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Resource Governor Resource Pool

SQL Server 2012

In the SQL Server Resource Governor, a resource pool represents a subset of the physical resources of an instance of the Database Engine. Each resource pool can contain one or more workload groups. When a session is started, the Resource Governor classifier assigns the session to a specific workload group, and the session must run using the resources assigned to the workload group.

A resource pool, or pool, represents the physical resources of the server. You can think of a pool as a virtual SQL Server instance inside of a SQL Server instance.

A pool has two parts. One part does not overlap with other pools, which enables minimum resource reservation. The other part is shared with other pools, which supports maximum possible resource consumption. In this release of Resource Governor the pool resources are set by specifying one of the following for each resource:

  • MIN, MAX or CAP for CPU

  • MIN or MAX for memory

MIN and MAX represent the minimum guaranteed resource availability of the pool and the maximum size of the pool, respectively, for each of these resources.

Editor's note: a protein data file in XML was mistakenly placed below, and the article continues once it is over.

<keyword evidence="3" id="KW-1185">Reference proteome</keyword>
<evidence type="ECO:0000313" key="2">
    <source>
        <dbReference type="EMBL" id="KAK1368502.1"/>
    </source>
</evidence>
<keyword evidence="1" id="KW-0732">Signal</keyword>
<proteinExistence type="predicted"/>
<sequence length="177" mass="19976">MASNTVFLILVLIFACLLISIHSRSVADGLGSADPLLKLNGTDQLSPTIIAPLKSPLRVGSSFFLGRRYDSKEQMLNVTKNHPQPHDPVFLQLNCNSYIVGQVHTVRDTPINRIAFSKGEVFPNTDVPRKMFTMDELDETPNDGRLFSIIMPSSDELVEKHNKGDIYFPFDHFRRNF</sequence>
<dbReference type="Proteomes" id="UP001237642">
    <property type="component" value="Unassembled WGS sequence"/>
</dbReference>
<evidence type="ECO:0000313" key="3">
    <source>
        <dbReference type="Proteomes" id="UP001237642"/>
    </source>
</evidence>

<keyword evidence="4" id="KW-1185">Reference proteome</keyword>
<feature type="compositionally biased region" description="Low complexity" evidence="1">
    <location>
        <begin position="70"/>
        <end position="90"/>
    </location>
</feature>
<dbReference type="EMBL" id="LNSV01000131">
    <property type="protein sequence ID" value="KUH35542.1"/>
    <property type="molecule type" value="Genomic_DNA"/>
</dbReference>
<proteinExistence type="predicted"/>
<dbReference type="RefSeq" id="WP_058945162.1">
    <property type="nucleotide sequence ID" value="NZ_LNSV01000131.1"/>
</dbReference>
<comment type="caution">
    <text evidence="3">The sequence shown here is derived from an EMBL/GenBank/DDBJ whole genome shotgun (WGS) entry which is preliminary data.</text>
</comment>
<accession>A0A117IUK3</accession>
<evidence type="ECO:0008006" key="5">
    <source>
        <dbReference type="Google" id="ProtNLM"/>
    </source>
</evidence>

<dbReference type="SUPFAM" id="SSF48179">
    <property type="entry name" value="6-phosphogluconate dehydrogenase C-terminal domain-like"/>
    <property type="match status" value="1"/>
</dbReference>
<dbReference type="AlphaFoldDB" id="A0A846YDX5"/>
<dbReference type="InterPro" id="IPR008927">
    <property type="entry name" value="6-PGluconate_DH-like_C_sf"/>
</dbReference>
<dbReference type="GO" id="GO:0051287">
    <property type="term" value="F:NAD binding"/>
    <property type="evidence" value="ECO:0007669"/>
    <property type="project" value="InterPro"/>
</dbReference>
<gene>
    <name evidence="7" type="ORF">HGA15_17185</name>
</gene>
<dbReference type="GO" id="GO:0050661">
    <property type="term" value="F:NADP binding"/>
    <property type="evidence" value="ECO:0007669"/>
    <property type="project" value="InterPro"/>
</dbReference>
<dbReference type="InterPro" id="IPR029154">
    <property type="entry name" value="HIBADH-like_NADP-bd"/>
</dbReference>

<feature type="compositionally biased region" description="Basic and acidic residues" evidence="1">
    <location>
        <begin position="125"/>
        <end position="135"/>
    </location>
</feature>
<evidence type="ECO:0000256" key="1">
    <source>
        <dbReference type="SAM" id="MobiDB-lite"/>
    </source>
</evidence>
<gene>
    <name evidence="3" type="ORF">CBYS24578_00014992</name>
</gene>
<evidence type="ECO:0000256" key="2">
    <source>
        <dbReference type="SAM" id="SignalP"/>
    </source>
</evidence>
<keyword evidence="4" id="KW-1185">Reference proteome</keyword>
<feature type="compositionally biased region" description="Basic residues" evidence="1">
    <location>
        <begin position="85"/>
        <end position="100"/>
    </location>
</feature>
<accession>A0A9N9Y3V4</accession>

The CAP value for CPU represents a hard maximum. Available CPU capacity above this value will not be used.

The sum of MIN values across all pools cannot exceed 100 percent of the server resources. MAX and CAP values can be set anywhere in the range between MIN and 100 percent inclusive.

If a pool has a nonzero MIN defined, the effective MAX value of other pools is readjusted. The minimum of the configured MAX value of a pool and the sum of the MIN values of other pools is subtracted from 100 percent.

The following table illustrates the preceding concepts. The table shows the settings for the internal pool, the default pool, and two user-defined pools. The following formulas are used for calculating the effective MAX% and the shared %.

  • Min(X,Y) means the smaller value of X and Y.

  • Sum(X) means the sum of value X across all pools.

  • Total shared % = 100 - sum(MIN %).

  • Effective MAX % = min(X,Y).

  • Shared % = Effective MAX % - MIN %.

Pool name

MIN % setting

MAX % setting

Calculated effective MAX %

Calculated shared %

Comment

internal

0

100

100

0

Effective MAX% and shared% are not applicable to the internal pool.

default

0

100

30

30

The effective MAX value is calculated as: min(100,100-(20+50)) = 30. The calculated shared % is effective MAX - MIN = 30.

Pool 1

20

100

50

30

The effective MAX value is calculated as: min(100,100-50) = 50. The calculated Shared % is Effective MAX - MIN = 30.

Pool 2

50

70

70

20

The effective MAX value is calculated as: min(70,100-20) = 70. The calculated Shared % is Effective MAX - MIN = 20.

Using the preceding table as an example we can further illustrate the adjustments that take place when another pool is created. This pool is Pool 3 and has a MIN % setting of 5.

Pool name

MIN % setting

MAX % setting

Calculated effective MAX %

Calculated shared %

Comment

internal

0

100

100

0